Not much to see, but dive tank a lifeline
When Samantha Kneeshaw realised there was nothing more she could do to save her house from the raging New Year’s Eve bushfire at Conjola, on the NSW south coast, she made her way to her backyard pool and strapped on scuba diving gear.
For 10 minutes the marine biologist oceanographer sat as still as she could, submerged in the shallow end of the water without goggles or a mask to see, and controlled her breathing as burnt leaves and ash fell around her.
“I couldn’t actually see it at that stage,’’ Ms Kneeshaw told The Australian. “The house was obscured by black smoke. All I could see was flames above the house and I reckon they must have been the trees on the other side of the (Princes) highway. I just thought that was the house going.’’
The 45-year-old was in despair at the thought of losing her home after trying so hard to save it.
And she was deeply concerned about the wildlife, without realising people at Conjola Park were also in danger.
Her teenage daughters, Darcy and Manny, husband David and beloved dogs were out of harm’s way in the nearby towns of Ulladulla and Milton and she had enough oxygen in her diving tank to last one hour underwater.
“There were a couple of explosions — they were two trucks on my neighbours’ property — I had to keep under because of all the embers and there was just stuff everywhere,” Ms Kneeshaw said.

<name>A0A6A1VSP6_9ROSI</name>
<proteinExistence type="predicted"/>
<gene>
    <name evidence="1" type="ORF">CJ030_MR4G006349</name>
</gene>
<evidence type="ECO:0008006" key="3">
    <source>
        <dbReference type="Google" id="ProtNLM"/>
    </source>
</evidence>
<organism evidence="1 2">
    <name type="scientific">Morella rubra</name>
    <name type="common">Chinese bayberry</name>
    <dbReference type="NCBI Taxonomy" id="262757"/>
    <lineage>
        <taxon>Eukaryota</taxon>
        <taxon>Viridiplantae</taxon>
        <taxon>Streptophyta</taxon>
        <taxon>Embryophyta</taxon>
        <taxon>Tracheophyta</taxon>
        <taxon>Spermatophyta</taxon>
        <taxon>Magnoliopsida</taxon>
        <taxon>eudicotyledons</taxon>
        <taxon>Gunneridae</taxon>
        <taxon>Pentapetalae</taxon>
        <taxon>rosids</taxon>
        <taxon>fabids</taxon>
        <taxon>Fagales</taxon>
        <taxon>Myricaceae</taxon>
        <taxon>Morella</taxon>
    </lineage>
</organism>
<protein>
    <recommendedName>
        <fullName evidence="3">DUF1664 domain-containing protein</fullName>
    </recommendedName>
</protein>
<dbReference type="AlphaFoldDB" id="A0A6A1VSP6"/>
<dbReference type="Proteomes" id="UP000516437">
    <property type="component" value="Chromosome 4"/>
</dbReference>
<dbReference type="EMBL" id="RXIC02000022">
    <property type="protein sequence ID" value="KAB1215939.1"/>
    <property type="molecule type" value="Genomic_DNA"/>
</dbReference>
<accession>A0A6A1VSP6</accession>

Nearly every plant on the fourhectare property was burnt or lost their leaves from the heat and seven of the family’s eight chickens and a rooster were killed.
But as the smoke began to clear Ms Kneeshaw saw her house miraculously still standing, saved by her firefighting efforts, a firefighting pump and a homemade
roof sprinkler system. The only damage was two cracked windows and melted bathroom vents.
Ms Kneeshaw may be the only Australian to have used her scubadiving gear and pool to survive the bushfires but she stressed it was part of her fire plan and she was well-prepared.
Her husband had gone to work before 8am on the day the fire hit, not knowing what was coming, while Manny had been dropped into town to stay with a friend and Darcy was volunteering.
A phone call from neighbour Bruce Shea at 10.30am alerted her to the need to get ready for the approaching fire.
Ms Kneeshaw started spraying around the house and wetting the decks while, across the highway, 30m-tall eucalypts were in flames.
“At that stage I just went angry. I was furious at the government,” she said.
“We’ve been watching this place get dryer, tree ferns that have been there for years have died. We knew this was going to happen. I was just livid they haven’t done anything about climate change.”
With adrenaline pumping, she rang triple-0 when she could see the fire and urged the authorities to get there before it jumped the highway and reached Fishermans Paradise and Conjola Park — not realising it was already burning on the other side.
After the worst had passed, she circled the house again and again, putting out spot fires well into the afternoon, and jumping back in the pool to get air from the oxygen tank because of the smoke. Nearly 100 homes burnt around Conjola and three people died.